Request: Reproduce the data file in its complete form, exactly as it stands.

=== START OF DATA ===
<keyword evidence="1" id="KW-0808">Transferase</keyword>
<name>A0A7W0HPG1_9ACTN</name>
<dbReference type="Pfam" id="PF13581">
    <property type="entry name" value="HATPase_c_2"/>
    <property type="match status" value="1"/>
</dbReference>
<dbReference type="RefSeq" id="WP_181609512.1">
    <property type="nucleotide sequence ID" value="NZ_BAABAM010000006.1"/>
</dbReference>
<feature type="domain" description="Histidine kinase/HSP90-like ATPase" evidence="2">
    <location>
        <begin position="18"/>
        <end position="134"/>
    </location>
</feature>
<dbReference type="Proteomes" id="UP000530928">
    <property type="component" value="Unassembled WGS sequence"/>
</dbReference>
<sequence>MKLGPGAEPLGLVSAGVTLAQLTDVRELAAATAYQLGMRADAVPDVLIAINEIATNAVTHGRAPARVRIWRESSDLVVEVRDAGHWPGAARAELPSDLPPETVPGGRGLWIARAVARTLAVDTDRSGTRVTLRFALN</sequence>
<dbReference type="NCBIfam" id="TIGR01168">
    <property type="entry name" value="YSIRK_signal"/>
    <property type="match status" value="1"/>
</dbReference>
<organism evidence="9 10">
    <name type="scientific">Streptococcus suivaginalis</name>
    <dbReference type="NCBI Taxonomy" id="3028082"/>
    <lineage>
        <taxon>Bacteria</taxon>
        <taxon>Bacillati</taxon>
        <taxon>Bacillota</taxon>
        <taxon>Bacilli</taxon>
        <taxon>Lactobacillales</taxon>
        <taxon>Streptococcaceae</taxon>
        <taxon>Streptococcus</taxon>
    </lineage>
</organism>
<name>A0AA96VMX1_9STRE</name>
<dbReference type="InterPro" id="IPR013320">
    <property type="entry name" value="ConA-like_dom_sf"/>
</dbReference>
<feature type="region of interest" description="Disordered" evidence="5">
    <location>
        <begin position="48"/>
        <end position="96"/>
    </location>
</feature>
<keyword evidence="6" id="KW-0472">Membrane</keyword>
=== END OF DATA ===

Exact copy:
<keyword evidence="1" id="KW-0808">Transferase</keyword>
<name>A0A7W0HPG1_9ACTN</name>
<dbReference type="Pfam" id="PF13581">
    <property type="entry name" value="HATPase_c_2"/>
    <property type="match status" value="1"/>
</dbReference>
<dbReference type="RefSeq" id="WP_181609512.1">
    <property type="nucleotide sequence ID" value="NZ_BAABAM010000006.1"/>
</dbReference>
<feature type="domain" description="Histidine kinase/HSP90-like ATPase" evidence="2">
    <location>
        <begin position="18"/>
        <end position="134"/>
    </location>
</feature>
<dbReference type="Proteomes" id="UP000530928">
    <property type="component" value="Unassembled WGS sequence"/>
</dbReference>
<sequence>MKLGPGAEPLGLVSAGVTLAQLTDVRELAAATAYQLGMRADAVPDVLIAINEIATNAVTHGRAPARVRIWRESSDLVVEVRDAGHWPGAARAELPSDLPPETVPGGRGLWIARAVARTLAVDTDRSGTRVTLRFALN</sequence>
<dbReference type="NCBIfam" id="TIGR01168">
    <property type="entry name" value="YSIRK_signal"/>
    <property type="match status" value="1"/>
</dbReference>
<organism evidence="9 10">
    <name type="scientific">Streptococcus suivaginalis</name>
    <dbReference type="NCBI Taxonomy" id="3028082"/>
    <lineage>
        <taxon>Bacteria</taxon>
        <taxon>Bacillati</taxon>
        <taxon>Bacillota</taxon>
        <taxon>Bacilli</taxon>
        <taxon>Lactobacillales</taxon>
        <taxon>Streptococcaceae</taxon>
        <taxon>Streptococcus</taxon>
    </lineage>
</organism>
<name>A0AA96VMX1_9STRE</name>
<dbReference type="InterPro" id="IPR013320">
    <property type="entry name" value="ConA-like_dom_sf"/>
</dbReference>
<feature type="region of interest" description="Disordered" evidence="5">
    <location>
        <begin position="48"/>
        <end position="96"/>
    </location>
</feature>
<keyword evidence="6" id="KW-0472">Membrane</keyword>